Interview: Bill Conner, President and CEO, SonicWall

The sudden growth of home working brought about by COVID-19 has raised a number of new cybersecurity concerns – ranging from insecure home networks to bad cyber-habits by staff operating outside of the office environment.

With remote working likely to become far more frequent going forward, businesses will be considering what specific actions they should be taking to adequately secure themselves. Infosecurity recently discussed this topic with Bill Conner, president and CEO of cybersecurity firm SonicWall.

“Everyone had fortified the buildings and offices, their data-centers, their apps and everything else, and once you’ve pushed all your resources to the home, all of a sudden that home network is your business network,” he explained. “The new business norm is everyone’s going to be more remote and mobile, and therefore by definition, everybody will be less secure.”

Unsurprisingly, cyber-criminals have been very quick to take advantage of the situation. While many of the tactics employed are not necessarily new, they are being utilized to a much greater degree. For example, Conner outlined how he had observed a dramatic increase in phishing and ransomware over recent months, with financial gain emerging as an increasingly important motivation as the economic damage of COVID-19 becomes apparent.

Conner commented: “Everyone’s finances have cut down, so the bad guys need more money. I liken it to a few years ago when the G20 put more sanctions on certain countries – they [cyber-criminals] turned to ransomware, Bitcoin and residual currency to fill their coffers. So I think we’re going to see more of that as it continues, but now they’ve got a new target area that can be very lucrative.”

With the risk surface hugely extended, Conner outlined the areas and types of cybersecurity technologies that should be focused upon by organizations to protect themselves; these are particularly endpoint security due to the growth of devices being used and cloud application as a result of the rise of cloud apps in recent months and, of course, VPN security. For the many organizations that will continue to be reliant on legacy apps, bringing in multi-factor identification is also critical.

“It’s really now about taking that concept of layered security and extending that to your home office”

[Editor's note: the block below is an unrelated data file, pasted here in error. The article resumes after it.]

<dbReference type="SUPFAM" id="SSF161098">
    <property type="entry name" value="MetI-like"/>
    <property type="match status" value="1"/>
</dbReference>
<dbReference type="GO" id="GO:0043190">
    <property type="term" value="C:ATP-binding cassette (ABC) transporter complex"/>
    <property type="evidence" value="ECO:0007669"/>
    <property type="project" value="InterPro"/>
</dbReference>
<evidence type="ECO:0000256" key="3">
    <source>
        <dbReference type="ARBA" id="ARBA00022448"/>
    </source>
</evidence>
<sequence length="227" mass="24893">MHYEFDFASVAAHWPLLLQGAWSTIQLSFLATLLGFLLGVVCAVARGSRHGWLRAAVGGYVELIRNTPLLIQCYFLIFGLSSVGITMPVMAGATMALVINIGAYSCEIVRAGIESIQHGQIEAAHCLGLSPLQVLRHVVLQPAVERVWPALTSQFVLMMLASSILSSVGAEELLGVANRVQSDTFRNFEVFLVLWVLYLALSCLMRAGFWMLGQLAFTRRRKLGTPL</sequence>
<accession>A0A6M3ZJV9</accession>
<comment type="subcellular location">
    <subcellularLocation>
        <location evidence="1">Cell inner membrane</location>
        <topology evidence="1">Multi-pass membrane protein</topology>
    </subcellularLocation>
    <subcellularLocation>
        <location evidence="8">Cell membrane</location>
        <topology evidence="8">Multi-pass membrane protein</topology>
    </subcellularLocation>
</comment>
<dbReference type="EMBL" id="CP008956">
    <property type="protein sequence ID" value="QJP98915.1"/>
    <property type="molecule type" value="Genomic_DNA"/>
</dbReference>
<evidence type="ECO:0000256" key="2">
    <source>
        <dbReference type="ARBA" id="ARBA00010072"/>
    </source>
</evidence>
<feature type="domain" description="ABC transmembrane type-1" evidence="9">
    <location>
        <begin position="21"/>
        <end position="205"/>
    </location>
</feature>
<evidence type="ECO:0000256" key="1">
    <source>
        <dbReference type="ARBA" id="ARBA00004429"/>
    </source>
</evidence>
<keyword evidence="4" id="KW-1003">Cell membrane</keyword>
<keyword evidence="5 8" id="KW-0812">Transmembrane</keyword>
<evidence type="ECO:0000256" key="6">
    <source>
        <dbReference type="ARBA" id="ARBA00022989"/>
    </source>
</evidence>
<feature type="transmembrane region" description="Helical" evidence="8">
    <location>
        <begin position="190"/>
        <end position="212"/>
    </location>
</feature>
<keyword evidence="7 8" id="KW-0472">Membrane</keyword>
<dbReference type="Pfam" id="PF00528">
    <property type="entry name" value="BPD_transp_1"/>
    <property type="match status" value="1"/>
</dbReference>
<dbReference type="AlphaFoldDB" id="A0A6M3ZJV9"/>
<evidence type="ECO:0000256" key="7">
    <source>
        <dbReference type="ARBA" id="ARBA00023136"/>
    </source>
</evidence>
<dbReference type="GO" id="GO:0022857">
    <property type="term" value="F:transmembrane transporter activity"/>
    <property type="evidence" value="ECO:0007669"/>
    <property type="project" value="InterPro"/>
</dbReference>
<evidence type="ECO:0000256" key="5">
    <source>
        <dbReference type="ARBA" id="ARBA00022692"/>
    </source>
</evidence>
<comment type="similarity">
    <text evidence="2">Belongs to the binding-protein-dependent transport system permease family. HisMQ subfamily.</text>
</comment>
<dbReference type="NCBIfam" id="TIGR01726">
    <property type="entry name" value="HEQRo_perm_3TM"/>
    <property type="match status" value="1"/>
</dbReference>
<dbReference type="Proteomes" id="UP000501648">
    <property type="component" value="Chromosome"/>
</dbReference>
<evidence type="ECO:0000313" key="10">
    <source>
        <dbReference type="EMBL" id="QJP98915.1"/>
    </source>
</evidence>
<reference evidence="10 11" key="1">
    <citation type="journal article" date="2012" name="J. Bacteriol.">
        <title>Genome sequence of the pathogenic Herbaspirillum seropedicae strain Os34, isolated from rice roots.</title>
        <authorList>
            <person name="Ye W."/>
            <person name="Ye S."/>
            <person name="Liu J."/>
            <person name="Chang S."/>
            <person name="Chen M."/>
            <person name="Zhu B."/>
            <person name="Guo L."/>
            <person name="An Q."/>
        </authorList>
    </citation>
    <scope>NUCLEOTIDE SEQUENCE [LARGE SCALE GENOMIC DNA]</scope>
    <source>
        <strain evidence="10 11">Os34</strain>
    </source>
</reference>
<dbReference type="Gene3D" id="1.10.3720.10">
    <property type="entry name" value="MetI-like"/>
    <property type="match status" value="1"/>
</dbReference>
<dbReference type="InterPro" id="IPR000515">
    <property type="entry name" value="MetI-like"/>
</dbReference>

“It’s really now about taking that concept of layered security and extending that to your home office,” he said.

SonicWall works with a vast range of organizations, including government departments, accounting firms and universities, and has found that all are in need of radically reimagining their cybersecurity model having quickly pivoted to remote working during the crisis. Conner said: “I’ve personally not talked to one that hasn’t re-engineered their business and their networks. We call it cybersecurity for the hyper-connected network era.”

Conner has also noticed the development of increasingly sophisticated malware cocktails recently that are getting better at evading detection by security software. It is partly due to this that he sees side channel attacks as becoming an avenue cyber-criminals will seek to exploit over the coming years.

“We’ve seen a remarkable increase of what I’d call sandbox evaded technology that’s going around and one of those is side channel; it’s not been weaponized yet but probably will be in the next year or two. That will go right around encryption in everything and steal either intellectual property or financial transactions,” he explained. “That’s the one I’m worried the most about because most applications and datasets are hyper-cladded, and the side channel can go right at the heart of that and you can’t re-engineer that overnight.”

Therefore, the ability to detect such threats in real-time should be a big priority for organizations, according to Conner. He discussed the SonicWall Real-Time Deep Memory Inspection technology in this context. This enables its Capture ATP product to detect and block malware that does not exhibit any malicious behavior or that hides its weaponry via encryption.

Conner added: “I think real-time memory is going to be really important because I’ve not talked to anyone in government or in other organizations who’s got a network capability that can detect that and defeat that in real time.”

Establishing the appropriate security model for the reality of modern working is undoubtedly going to be a major challenge for organizations over the coming years. Much of the discussion has so far centered around improving user awareness and behaviors, but increased investment in sophisticated security technologies has surely got to be another consequence to counter the growing range of network access points for cyber-criminals. The rise of remote working brought about by COVID-19 could therefore lead to improved cybersecurity all round in the long-term, as businesses are forced to take the issue far more seriously in light of weaknesses of this practice.

“I really believe, in the future, we will see businesses wanting to become as good as they can be,” Conner concluded.

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